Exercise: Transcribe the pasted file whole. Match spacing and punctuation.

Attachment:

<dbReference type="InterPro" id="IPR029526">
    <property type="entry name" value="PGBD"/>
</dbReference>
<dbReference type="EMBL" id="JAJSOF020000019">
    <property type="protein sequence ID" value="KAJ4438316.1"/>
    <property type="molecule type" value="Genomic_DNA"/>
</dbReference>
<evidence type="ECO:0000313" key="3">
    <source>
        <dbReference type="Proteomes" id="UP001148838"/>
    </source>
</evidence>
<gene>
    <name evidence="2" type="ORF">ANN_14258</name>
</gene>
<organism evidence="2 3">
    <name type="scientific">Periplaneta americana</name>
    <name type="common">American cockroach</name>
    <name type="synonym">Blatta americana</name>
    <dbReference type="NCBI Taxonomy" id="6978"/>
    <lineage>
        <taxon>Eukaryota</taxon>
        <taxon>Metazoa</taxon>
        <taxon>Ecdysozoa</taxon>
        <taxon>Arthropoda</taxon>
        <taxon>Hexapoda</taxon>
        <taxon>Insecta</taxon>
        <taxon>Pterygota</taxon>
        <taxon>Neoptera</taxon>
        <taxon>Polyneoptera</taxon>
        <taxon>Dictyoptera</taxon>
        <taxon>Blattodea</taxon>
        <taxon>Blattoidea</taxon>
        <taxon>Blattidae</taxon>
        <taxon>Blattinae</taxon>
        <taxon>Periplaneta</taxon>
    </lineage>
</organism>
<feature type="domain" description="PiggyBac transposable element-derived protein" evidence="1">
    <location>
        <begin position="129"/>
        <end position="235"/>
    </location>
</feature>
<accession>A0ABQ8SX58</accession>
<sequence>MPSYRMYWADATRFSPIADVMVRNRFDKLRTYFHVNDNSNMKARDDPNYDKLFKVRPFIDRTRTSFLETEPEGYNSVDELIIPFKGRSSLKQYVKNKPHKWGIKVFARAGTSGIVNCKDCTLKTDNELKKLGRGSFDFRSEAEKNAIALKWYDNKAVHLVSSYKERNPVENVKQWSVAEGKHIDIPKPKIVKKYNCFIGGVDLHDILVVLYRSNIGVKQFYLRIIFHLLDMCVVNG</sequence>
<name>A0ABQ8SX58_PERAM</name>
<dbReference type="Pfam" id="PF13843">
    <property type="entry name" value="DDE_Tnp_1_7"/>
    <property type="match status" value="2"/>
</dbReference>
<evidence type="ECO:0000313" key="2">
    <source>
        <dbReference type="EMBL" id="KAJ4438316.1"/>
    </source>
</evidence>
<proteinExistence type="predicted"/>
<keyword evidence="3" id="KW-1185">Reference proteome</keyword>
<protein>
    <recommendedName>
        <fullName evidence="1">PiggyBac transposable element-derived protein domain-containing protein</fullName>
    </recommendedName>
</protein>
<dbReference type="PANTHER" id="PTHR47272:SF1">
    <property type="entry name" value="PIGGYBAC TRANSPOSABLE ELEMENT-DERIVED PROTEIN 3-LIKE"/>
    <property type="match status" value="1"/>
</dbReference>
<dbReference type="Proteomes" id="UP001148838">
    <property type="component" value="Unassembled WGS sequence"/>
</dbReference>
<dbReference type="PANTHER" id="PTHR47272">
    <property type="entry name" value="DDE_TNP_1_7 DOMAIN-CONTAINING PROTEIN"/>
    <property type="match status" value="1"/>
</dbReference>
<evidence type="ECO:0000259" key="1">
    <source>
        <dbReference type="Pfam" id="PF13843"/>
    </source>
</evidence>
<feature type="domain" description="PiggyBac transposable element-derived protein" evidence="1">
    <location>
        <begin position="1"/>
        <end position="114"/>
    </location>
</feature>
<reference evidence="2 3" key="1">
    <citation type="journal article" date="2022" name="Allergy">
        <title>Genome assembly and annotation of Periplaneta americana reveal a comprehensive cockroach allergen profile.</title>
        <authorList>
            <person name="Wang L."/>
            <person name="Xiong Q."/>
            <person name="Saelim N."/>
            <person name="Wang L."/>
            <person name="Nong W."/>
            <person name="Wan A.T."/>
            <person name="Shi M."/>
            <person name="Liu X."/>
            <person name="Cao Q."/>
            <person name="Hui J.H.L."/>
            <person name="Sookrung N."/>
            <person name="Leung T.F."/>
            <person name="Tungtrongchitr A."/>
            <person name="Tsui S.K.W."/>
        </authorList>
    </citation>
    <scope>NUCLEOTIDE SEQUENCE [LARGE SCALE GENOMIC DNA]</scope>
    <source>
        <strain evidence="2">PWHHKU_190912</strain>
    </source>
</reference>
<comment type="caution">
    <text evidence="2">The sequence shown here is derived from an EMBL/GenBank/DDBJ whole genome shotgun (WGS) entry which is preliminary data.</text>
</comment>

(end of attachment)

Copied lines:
<dbReference type="InterPro" id="IPR029526">
    <property type="entry name" value="PGBD"/>
</dbReference>
<dbReference type="EMBL" id="JAJSOF020000019">
    <property type="protein sequence ID" value="KAJ4438316.1"/>
    <property type="molecule type" value="Genomic_DNA"/>
</dbReference>
<evidence type="ECO:0000313" key="3">
    <source>
        <dbReference type="Proteomes" id="UP001148838"/>
    </source>
</evidence>
<gene>
    <name evidence="2" type="ORF">ANN_14258</name>
</gene>
<organism evidence="2 3">
    <name type="scientific">Periplaneta americana</name>
    <name type="common">American cockroach</name>
    <name type="synonym">Blatta americana</name>
    <dbReference type="NCBI Taxonomy" id="6978"/>
    <lineage>
        <taxon>Eukaryota</taxon>
        <taxon>Metazoa</taxon>
        <taxon>Ecdysozoa</taxon>
        <taxon>Arthropoda</taxon>
        <taxon>Hexapoda</taxon>
        <taxon>Insecta</taxon>
        <taxon>Pterygota</taxon>
        <taxon>Neoptera</taxon>
        <taxon>Polyneoptera</taxon>
        <taxon>Dictyoptera</taxon>
        <taxon>Blattodea</taxon>
        <taxon>Blattoidea</taxon>
        <taxon>Blattidae</taxon>
        <taxon>Blattinae</taxon>
        <taxon>Periplaneta</taxon>
    </lineage>
</organism>
<feature type="domain" description="PiggyBac transposable element-derived protein" evidence="1">
    <location>
        <begin position="129"/>
        <end position="235"/>
    </location>
</feature>
<accession>A0ABQ8SX58</accession>
<sequence>MPSYRMYWADATRFSPIADVMVRNRFDKLRTYFHVNDNSNMKARDDPNYDKLFKVRPFIDRTRTSFLETEPEGYNSVDELIIPFKGRSSLKQYVKNKPHKWGIKVFARAGTSGIVNCKDCTLKTDNELKKLGRGSFDFRSEAEKNAIALKWYDNKAVHLVSSYKERNPVENVKQWSVAEGKHIDIPKPKIVKKYNCFIGGVDLHDILVVLYRSNIGVKQFYLRIIFHLLDMCVVNG</sequence>
<name>A0ABQ8SX58_PERAM</name>
<dbReference type="Pfam" id="PF13843">
    <property type="entry name" value="DDE_Tnp_1_7"/>
    <property type="match status" value="2"/>
</dbReference>
<evidence type="ECO:0000313" key="2">
    <source>
        <dbReference type="EMBL" id="KAJ4438316.1"/>
    </source>
</evidence>
<proteinExistence type="predicted"/>
<keyword evidence="3" id="KW-1185">Reference proteome</keyword>
<protein>
    <recommendedName>
        <fullName evidence="1">PiggyBac transposable element-derived protein domain-containing protein</fullName>
    </recommendedName>
</protein>
<dbReference type="PANTHER" id="PTHR47272:SF1">
    <property type="entry name" value="PIGGYBAC TRANSPOSABLE ELEMENT-DERIVED PROTEIN 3-LIKE"/>
    <property type="match status" value="1"/>
</dbReference>
<dbReference type="Proteomes" id="UP001148838">
    <property type="component" value="Unassembled WGS sequence"/>
</dbReference>
<dbReference type="PANTHER" id="PTHR47272">
    <property type="entry name" value="DDE_TNP_1_7 DOMAIN-CONTAINING PROTEIN"/>
    <property type="match status" value="1"/>
</dbReference>
<evidence type="ECO:0000259" key="1">
    <source>
        <dbReference type="Pfam" id="PF13843"/>
    </source>
</evidence>
<feature type="domain" description="PiggyBac transposable element-derived protein" evidence="1">
    <location>
        <begin position="1"/>
        <end position="114"/>
    </location>
</feature>
<reference evidence="2 3" key="1">
    <citation type="journal article" date="2022" name="Allergy">
        <title>Genome assembly and annotation of Periplaneta americana reveal a comprehensive cockroach allergen profile.</title>
        <authorList>
            <person name="Wang L."/>
            <person name="Xiong Q."/>
            <person name="Saelim N."/>
            <person name="Wang L."/>
            <person name="Nong W."/>
            <person name="Wan A.T."/>
            <person name="Shi M."/>
            <person name="Liu X."/>
            <person name="Cao Q."/>
            <person name="Hui J.H.L."/>
            <person name="Sookrung N."/>
            <person name="Leung T.F."/>
            <person name="Tungtrongchitr A."/>
            <person name="Tsui S.K.W."/>
        </authorList>
    </citation>
    <scope>NUCLEOTIDE SEQUENCE [LARGE SCALE GENOMIC DNA]</scope>
    <source>
        <strain evidence="2">PWHHKU_190912</strain>
    </source>
</reference>
<comment type="caution">
    <text evidence="2">The sequence shown here is derived from an EMBL/GenBank/DDBJ whole genome shotgun (WGS) entry which is preliminary data.</text>
</comment>